Even if a parent does a successful job in teaching their child to ignore the influence of the mass media, the barrage of imagery and messages is unavoidable. It has nothing to do with parents who let the TV raise their children. If you consider all of the places that would need to be avoided in order to escape the media, it’s impossible. In most major cities, billboards and posters line every street, and magazines cover end tables in the waiting rooms of doctors and hospitals. And in school, while there may not be media messages present, there are kids who are being influenced, and telling all their friends about it. Unfortunately we’re living in a time when “just don’t buy it” just doesn’t cut it.

    Comment by Rachel O — December 6, 2010 @ 10:51 pm

  25. Throw the TV out of the window and give them some proper toys. Your child gets bombarded with enough imagery on the outside. It helps to have some good stuff at home to compensate. And dont tell your childen its compensation, but learn them their stuff is just great fun stuff! Learn them how to play with toys! Spend time with them!

    It’s the best thing my mom ever did. Your own imagination is so much more than whats shown on TV.

    Comment by Janne — January 1, 2011 @ 2:26 am

  26. To be honest the Lisa Frank thing annoys me the most, because I used to like collecting those.

    Brite doesn’t seem to have changed much aside from an upaging. Failed marketing attempt to appeal to a demographic no longer interested in Brite.

    The ridiculous hair is the only thing to set most of them apart…except for the Bratz invasion of Lisa Frank Land, for shame on whomever carried that decision through. May their name be stricken from record, their house stripped of valuables, and their wife stripped of knowledge and license! Theirs shall be a most lonely fall indeed!

    Comment by vinz — February 25, 2011 @ 12:20 am

  27. – Toys are now starting to influence children sexually. Teenage years are when people are first introduced to sexual ideas and become sexually influenced. This is bad because now children are becoming sexually influenced too early. Children have traditionally been allowed to enjoy their childhood innocent to sexual ideas; teenagers have traditionally known to face a lot of conflict and troubles, and experience many hardships when they first learn about sexual ideas. Because toy manufacturers want to boost sales of their toys, they are trying to appeal to children in a different way then they used to, which will most likely cause a lower median age for suicide rates, along with drug and alcohol abuse.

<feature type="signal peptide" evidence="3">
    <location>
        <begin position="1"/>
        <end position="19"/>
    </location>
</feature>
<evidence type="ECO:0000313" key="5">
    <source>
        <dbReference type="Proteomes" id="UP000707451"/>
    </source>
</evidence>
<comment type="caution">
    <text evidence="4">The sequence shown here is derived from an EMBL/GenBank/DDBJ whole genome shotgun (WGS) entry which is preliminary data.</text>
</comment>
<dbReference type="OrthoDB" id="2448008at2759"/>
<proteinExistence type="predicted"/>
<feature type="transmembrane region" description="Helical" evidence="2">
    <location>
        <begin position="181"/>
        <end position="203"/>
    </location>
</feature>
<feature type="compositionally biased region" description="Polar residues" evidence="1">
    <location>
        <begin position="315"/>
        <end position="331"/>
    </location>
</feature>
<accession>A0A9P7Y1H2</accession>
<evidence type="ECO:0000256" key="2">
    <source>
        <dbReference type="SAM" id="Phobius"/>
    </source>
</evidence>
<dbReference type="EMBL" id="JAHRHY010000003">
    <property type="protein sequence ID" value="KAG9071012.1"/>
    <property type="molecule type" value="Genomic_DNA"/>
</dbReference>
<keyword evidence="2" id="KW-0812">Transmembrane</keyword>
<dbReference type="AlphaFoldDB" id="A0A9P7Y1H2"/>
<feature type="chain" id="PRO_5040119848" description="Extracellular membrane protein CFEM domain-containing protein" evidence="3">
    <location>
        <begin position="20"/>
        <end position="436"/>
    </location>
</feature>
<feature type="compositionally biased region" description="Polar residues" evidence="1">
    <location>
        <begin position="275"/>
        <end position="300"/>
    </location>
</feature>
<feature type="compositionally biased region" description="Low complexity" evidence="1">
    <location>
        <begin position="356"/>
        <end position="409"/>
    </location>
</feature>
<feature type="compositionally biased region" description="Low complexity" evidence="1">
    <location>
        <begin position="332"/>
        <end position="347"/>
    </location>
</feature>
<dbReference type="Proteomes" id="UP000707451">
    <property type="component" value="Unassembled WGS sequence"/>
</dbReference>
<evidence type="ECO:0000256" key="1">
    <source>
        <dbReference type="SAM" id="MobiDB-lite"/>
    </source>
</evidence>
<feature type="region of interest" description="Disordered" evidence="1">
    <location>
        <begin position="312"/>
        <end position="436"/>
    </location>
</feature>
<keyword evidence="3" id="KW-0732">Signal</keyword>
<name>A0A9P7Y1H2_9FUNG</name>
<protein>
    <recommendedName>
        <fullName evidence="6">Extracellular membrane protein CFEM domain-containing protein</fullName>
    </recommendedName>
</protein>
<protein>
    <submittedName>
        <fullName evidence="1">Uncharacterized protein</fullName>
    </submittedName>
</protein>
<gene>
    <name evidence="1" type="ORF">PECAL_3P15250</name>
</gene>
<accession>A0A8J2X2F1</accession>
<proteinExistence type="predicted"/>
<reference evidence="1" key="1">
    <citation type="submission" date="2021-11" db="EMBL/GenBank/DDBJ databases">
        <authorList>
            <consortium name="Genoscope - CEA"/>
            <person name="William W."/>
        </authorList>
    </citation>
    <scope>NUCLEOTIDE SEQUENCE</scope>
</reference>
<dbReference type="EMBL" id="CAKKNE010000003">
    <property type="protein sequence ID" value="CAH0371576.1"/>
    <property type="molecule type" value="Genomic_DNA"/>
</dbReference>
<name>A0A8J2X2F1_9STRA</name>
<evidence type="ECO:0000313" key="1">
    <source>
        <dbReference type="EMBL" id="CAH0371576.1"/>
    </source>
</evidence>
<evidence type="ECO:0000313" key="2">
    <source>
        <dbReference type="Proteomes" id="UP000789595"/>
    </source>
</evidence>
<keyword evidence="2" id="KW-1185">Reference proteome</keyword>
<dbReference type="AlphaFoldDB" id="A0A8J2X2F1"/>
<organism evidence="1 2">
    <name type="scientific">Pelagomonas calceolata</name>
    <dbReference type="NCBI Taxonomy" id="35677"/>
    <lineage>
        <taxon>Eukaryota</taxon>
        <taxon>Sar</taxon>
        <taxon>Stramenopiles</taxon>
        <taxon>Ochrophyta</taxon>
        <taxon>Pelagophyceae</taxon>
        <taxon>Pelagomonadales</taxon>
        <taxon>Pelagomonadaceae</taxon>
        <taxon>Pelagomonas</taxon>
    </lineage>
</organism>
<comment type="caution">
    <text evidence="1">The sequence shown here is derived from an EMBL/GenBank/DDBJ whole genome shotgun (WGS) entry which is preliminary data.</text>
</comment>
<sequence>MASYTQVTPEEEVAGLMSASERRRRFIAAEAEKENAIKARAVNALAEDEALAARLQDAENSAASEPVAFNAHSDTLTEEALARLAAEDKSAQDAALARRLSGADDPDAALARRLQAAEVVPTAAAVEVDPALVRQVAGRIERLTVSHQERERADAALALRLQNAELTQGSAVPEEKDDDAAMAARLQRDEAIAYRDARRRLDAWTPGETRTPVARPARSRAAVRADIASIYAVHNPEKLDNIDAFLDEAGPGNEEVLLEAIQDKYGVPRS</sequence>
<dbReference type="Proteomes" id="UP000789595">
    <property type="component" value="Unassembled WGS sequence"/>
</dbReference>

Comment by Hasan Gondal — March 23, 2011 @ 4:24 pm

  28. The fact that we are buying into such sexified toys is the problem. Supply and demand. We buy it, they will sell it. The changes made to all these toys depict the rapidly changing society we live in, which is now accepting of more sexuality at a younger age.

    Comment by Tiffany Majdipour — October 9, 2011 @ 11:47 pm

  29. Couldn’t agree more. It is crazy how the transformations are being made. If people really can’t see that something is wrong by looking at that, then I don’t have any hope left. Not only are children being challenged, but even adults have “barbie and Polly pockets” to compete with..However, they are “real” and are called names like Kim Kardashian and Paris Hilton. If there is a stop to this at an early stage i our lives, then maybe we can be strong enough to see that we do not need to compare ourselves with a made up image that is carefully thought out by the media.